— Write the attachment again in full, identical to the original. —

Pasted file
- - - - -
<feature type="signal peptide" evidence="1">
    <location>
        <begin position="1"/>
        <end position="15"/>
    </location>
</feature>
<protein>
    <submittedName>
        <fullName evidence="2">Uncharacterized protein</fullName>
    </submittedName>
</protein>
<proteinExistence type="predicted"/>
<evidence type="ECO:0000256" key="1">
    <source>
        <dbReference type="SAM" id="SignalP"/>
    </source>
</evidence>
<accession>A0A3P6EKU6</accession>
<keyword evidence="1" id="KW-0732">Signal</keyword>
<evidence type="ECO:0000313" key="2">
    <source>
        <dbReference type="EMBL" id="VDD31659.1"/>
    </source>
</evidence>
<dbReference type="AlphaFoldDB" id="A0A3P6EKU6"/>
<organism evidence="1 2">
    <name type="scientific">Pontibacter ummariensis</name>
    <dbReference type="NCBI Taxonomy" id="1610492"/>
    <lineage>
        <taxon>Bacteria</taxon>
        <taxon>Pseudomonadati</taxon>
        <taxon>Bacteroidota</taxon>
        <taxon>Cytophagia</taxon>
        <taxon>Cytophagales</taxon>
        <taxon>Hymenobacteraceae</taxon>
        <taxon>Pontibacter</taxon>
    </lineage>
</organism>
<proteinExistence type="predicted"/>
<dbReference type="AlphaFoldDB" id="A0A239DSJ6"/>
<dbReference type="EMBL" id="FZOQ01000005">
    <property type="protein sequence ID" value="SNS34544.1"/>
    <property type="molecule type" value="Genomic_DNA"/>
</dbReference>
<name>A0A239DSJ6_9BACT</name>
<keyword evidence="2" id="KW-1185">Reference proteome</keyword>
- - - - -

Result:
<feature type="signal peptide" evidence="1">
    <location>
        <begin position="1"/>
        <end position="15"/>
    </location>
</feature>
<protein>
    <submittedName>
        <fullName evidence="2">Uncharacterized protein</fullName>
    </submittedName>
</protein>
<proteinExistence type="predicted"/>
<evidence type="ECO:0000256" key="1">
    <source>
        <dbReference type="SAM" id="SignalP"/>
    </source>
</evidence>
<accession>A0A3P6EKU6</accession>
<keyword evidence="1" id="KW-0732">Signal</keyword>
<evidence type="ECO:0000313" key="2">
    <source>
        <dbReference type="EMBL" id="VDD31659.1"/>
    </source>
</evidence>
<dbReference type="AlphaFoldDB" id="A0A3P6EKU6"/>
<organism evidence="1 2">
    <name type="scientific">Pontibacter ummariensis</name>
    <dbReference type="NCBI Taxonomy" id="1610492"/>
    <lineage>
        <taxon>Bacteria</taxon>
        <taxon>Pseudomonadati</taxon>
        <taxon>Bacteroidota</taxon>
        <taxon>Cytophagia</taxon>
        <taxon>Cytophagales</taxon>
        <taxon>Hymenobacteraceae</taxon>
        <taxon>Pontibacter</taxon>
    </lineage>
</organism>
<proteinExistence type="predicted"/>
<dbReference type="AlphaFoldDB" id="A0A239DSJ6"/>
<dbReference type="EMBL" id="FZOQ01000005">
    <property type="protein sequence ID" value="SNS34544.1"/>
    <property type="molecule type" value="Genomic_DNA"/>
</dbReference>
<name>A0A239DSJ6_9BACT</name>
<keyword evidence="2" id="KW-1185">Reference proteome</keyword>